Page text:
The connection between the crystalline and sedimentary rocks of the district is susceptible of two explanations. We may either consider the former in their fluid or viscous state as having been the immediate agents of the volcanic and mechanical forces to which the latter have been subjected, or we may consider the former as the product of the first plutonic action beneath this region; the latter as sedimentary rocks subsequently accumulated Cover them) during a period of quiescence, and their fracture, upheaval, and alteration as the effects of a new excitement to activity in the plutonic sea below, in which the old plutonic crust, with its sedimentary covering, was broken and upheaved, and ferruginous or ferro-siliceous gases copiously emitted through the lines of fracture. On either supposition the ferruginons character of the emissions would be accounted for, because the upper granites, &c. contain much iron in their hornblende, and whether the mass below the granite crust, had remained in its fluid state during the deposit of the sedimentary rocks, or had been wholly solidified and subsequently melted down

* In a general descriptive sketch of some portion of the Straits of Malacca which I sent to the Geographical Society some time ago, I mentioned the singular grooved rocks at the Chinese Quarries on P. U'bin, and hazarded some conjectures respecting their origin-when I wrote that paper I had made only one flying visit to the Quarries and was under the impression that the deep channels were confined to this locality. My first geological visit subsequently at once undeceived me. In the paper forwarded to the Batavian Society, I have shewn how these channels have resulted from the original structure of the rock under ordinary decomposing and eroding influences.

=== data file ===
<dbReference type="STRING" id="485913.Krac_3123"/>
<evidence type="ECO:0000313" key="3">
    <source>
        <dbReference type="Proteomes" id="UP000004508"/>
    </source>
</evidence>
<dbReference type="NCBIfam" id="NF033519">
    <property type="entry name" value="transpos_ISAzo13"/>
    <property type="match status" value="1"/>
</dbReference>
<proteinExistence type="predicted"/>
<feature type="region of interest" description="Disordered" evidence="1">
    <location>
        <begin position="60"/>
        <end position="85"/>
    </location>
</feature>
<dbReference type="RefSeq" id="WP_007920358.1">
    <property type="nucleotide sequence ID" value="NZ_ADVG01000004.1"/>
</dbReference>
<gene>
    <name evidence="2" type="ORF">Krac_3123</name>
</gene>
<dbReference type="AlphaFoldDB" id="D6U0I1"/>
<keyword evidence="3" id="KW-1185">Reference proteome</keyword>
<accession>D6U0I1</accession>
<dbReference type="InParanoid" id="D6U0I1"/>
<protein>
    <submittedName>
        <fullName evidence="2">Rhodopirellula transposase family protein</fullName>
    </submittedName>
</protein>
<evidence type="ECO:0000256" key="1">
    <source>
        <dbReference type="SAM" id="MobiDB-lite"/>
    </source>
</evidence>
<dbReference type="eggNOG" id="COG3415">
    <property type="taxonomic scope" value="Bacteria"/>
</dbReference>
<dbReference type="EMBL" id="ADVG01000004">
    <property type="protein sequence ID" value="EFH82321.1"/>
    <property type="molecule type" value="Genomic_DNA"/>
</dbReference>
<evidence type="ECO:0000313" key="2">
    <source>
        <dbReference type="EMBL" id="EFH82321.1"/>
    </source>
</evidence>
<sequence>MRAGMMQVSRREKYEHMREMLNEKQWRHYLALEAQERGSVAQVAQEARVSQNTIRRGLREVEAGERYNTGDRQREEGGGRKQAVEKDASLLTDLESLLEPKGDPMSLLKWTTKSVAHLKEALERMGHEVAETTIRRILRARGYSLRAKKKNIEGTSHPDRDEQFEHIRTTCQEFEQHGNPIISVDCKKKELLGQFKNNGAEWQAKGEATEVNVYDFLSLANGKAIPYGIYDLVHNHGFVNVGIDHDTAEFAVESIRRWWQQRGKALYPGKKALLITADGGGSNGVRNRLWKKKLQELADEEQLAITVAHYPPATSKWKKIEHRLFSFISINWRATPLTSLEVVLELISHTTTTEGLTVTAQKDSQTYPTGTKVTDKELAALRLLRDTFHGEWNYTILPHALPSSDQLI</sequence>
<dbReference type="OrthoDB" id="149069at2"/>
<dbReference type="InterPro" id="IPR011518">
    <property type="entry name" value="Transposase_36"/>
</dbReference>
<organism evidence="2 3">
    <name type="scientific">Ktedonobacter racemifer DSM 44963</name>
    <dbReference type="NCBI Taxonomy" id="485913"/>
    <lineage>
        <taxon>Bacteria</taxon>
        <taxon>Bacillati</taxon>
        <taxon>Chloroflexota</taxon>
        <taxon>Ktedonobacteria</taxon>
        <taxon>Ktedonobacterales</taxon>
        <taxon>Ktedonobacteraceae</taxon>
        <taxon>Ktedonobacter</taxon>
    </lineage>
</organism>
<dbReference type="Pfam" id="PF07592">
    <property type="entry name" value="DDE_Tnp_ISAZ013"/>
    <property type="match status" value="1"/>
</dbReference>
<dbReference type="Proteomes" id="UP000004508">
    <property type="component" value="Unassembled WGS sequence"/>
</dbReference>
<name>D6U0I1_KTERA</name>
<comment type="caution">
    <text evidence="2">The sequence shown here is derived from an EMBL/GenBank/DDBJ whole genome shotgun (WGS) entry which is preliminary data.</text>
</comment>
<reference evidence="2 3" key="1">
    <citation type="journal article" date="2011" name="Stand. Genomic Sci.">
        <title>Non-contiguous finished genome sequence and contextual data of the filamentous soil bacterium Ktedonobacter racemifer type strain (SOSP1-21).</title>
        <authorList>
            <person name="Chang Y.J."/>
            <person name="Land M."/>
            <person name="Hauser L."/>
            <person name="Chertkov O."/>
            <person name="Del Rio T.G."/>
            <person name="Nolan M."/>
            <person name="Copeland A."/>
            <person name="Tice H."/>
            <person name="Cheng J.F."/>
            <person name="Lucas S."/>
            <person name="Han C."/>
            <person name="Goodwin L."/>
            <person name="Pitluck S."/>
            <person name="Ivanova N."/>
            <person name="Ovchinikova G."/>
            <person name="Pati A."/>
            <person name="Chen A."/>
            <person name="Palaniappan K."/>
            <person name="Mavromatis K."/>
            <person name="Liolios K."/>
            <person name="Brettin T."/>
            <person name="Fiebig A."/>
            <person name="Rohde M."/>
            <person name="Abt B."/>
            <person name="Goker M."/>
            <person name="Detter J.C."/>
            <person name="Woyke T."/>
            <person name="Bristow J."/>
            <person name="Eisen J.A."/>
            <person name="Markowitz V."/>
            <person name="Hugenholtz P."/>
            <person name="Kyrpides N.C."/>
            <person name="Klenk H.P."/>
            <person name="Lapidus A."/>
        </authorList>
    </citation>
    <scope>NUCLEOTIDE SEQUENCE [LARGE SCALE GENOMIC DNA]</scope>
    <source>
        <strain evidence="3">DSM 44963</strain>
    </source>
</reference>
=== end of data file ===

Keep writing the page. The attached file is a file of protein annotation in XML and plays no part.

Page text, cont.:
anew,

the gases given off from it, when rents were formed, would probably preserve the same character as those given off from its original surface before any granitic crust had been formed. I cannot stop now to explain how the prevailing plutonic theories, as applied to the phenomena of the district, seemed, at the time when the paper first mentioned was written, to require the adoption of the opinion that the granites, &c. were in existence when the volcanic action took place. Even under the influence of these theories I considered the point as very doubtful, and, although it involved consequences irreconcileable with these theories, I ventured to hazard the conjecture that the upper hypogene rocks had been the immediate agents of the changes. The examination of Pulo U’bin shook my faith in these theories as expounded by some of their principal advocates, and the conjecture assumed a high degree of probability. Latterly I had all but embraced it, but still suspended its complete adoption in the hope that I would discover some phenomenon amounting to ocular proof of its truth.

I have only another point to advert to before I come to Valacca. If you have taken any interest in Indian Geology, you are doubtless acquainted with the rock called laterite which prevails so largely in southern India, and is also found in Bengal, &c., and which, to this day, remains the most fertile subject of discord arnongst Indian Geologists, although the general opinion appears of late to have settled down in favor of its being a sedimentary deposit. In the paper first alluded to in